A trek within the canyon of Cavagrande is a hidden gem on an island already full of golden experiences.
La Rocca towers over the town of Cefalù with a watchful eye similar to the warrior goddess Athena as she helped Odysseus find his way home.
Once a cathedral steeped in Norman and Arab history, La Rocca now offers a rocky vantage point of the sandy beaches, winding streets crisscrossing through alleys and the sleepy town of Cefalù below.
Follow the stone staircase, known as the Salita dei Saraceni, etched into the terrain’s exterior and wind through pine trees and remnants from a 12th-century Norman castle and a 9th-century Arab citadel. The remaining walls of these structures will greet you as you reach the highest peak.
To find the summit, follow the signs for Tempio di Diana and then Vicolo Saraceni off of Corso Ruggero.
As you ascend for 45 minutes straight, you’ll find solace in the surrounding Madonie Mountains and the Tyrrhenian.
Mount Etna is Europe’s largest active volcano that looms over the east coast of Sicily – it’s hard to miss piercing the sky at almost 11,000 feet. It sits between the cities of Messina and Catania just waiting for the experienced hiker to walk amongst its diverse landscape, climates and vegetation.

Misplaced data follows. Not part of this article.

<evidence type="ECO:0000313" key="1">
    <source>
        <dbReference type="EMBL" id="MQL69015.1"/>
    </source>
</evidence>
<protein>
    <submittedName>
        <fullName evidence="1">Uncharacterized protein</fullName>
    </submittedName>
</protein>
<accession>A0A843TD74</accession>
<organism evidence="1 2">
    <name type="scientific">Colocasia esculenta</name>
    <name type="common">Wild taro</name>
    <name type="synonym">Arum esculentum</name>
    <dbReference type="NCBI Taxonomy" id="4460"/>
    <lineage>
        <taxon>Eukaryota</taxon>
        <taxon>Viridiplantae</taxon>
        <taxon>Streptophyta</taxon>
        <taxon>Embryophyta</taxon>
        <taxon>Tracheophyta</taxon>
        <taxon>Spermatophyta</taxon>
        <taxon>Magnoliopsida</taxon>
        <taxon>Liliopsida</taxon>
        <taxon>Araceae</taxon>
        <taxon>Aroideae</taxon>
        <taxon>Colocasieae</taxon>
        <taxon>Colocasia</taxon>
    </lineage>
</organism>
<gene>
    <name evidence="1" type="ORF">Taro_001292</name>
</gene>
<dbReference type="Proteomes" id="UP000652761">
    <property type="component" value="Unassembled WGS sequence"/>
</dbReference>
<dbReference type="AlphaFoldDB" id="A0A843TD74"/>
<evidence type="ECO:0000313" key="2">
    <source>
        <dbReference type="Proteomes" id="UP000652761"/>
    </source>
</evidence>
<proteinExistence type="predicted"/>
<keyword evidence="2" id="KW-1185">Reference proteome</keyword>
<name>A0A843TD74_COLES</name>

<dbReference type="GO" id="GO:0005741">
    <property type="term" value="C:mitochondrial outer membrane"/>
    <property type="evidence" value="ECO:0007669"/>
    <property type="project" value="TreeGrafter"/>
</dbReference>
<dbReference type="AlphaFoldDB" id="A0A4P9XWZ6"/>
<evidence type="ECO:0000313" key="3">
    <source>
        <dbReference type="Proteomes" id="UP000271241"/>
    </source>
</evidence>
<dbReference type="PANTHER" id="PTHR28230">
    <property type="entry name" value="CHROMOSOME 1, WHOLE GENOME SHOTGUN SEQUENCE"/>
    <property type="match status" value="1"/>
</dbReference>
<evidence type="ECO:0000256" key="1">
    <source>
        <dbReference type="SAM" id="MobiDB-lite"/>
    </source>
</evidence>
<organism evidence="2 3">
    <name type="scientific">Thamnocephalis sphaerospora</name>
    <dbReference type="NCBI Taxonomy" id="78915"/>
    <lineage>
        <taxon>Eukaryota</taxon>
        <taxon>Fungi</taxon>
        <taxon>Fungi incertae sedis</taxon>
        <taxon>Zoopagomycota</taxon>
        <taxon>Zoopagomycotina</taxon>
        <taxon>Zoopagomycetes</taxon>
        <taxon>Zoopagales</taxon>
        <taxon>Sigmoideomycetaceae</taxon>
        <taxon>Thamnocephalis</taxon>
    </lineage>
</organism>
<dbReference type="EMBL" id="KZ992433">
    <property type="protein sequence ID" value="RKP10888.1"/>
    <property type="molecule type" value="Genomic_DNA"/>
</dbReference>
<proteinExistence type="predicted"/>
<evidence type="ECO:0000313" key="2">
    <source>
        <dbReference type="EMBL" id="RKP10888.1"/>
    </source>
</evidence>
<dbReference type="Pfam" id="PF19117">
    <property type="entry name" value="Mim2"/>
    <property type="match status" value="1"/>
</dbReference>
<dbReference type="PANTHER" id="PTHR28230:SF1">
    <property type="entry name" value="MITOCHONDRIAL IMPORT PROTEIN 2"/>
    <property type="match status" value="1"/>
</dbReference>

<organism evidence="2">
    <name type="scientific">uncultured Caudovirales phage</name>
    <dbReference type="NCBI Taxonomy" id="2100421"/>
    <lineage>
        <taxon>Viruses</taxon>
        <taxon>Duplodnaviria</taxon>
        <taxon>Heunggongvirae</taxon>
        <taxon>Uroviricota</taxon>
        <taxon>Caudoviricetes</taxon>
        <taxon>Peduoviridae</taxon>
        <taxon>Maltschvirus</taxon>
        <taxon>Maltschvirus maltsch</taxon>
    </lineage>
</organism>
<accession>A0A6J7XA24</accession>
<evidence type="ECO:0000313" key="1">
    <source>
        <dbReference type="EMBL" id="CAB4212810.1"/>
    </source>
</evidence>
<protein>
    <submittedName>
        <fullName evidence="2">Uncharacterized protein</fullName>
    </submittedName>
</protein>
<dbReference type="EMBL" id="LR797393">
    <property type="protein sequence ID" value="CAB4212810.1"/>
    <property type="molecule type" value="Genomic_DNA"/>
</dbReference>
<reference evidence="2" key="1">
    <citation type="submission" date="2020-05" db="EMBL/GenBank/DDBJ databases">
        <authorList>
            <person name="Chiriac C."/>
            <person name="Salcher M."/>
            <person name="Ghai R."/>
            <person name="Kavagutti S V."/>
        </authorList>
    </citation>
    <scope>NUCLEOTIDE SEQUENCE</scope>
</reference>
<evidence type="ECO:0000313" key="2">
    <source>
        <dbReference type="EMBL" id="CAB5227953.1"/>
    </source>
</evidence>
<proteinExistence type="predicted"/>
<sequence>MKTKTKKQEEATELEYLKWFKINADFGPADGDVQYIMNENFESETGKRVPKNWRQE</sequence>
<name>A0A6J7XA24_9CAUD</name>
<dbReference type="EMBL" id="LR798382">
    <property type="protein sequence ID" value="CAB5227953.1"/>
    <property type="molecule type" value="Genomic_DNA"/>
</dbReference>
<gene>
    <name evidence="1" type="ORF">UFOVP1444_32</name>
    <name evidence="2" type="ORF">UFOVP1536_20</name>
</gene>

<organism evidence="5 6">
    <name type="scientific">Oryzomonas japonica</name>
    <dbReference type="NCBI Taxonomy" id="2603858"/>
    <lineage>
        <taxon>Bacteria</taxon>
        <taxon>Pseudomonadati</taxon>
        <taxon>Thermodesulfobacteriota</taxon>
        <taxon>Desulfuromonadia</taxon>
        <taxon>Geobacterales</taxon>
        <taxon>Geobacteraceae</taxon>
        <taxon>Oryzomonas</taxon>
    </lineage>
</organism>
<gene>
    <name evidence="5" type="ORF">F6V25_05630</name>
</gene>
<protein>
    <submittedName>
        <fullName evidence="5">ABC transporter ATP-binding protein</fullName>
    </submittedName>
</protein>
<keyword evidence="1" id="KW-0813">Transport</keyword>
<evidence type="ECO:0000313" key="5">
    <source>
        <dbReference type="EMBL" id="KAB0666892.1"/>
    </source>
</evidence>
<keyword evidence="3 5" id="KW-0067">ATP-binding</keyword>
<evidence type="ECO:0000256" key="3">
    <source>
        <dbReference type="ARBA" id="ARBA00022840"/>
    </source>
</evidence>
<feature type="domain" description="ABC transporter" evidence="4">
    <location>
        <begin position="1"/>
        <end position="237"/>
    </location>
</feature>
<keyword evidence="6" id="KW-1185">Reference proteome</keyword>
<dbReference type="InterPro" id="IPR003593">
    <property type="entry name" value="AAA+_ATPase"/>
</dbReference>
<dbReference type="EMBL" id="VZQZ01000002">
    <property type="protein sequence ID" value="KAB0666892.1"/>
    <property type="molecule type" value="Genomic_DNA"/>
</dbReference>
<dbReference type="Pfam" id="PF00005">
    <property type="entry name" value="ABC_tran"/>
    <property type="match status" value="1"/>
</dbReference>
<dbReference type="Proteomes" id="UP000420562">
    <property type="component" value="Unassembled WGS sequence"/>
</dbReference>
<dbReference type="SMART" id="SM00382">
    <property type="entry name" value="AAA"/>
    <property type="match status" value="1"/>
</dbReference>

As a UNESCO World Heritage site, this hike is a can’t-miss for the avid trekking traveller. Expect to be transported to the icy surface of the moon as you summit this natural beast and breathe in the overwhelming cloud of sulphur just waiting to greet you with worthwhile views.
Although only just over a 2-mile and 4-hour jaunt alongside a lava breathing volcano, this hike is hard, and only recommended for the experienced trail warrior. And while you can take on the summit yourself, it is recommended that you hire the services of a guide to give you the full experience. Not as experienced and worried about the rocky surfaces ahead? Take a cable car to the top so you don’t miss out on experiencing a living, breathing volcano under your feet.
And for those looking for an easier hike, there are out of this world craters to explore well before the summit – Mount Etna has it all for the adventure-seeker.
While Piano Battaglia is only an hour drive from Palermo’s typical Sicilian holiday, you’ll feel like you’re in the middle of the Swiss or French alps as you traverse the beautiful landscapes of green swatches and refreshing shade far from the rays of that hot Italian sun.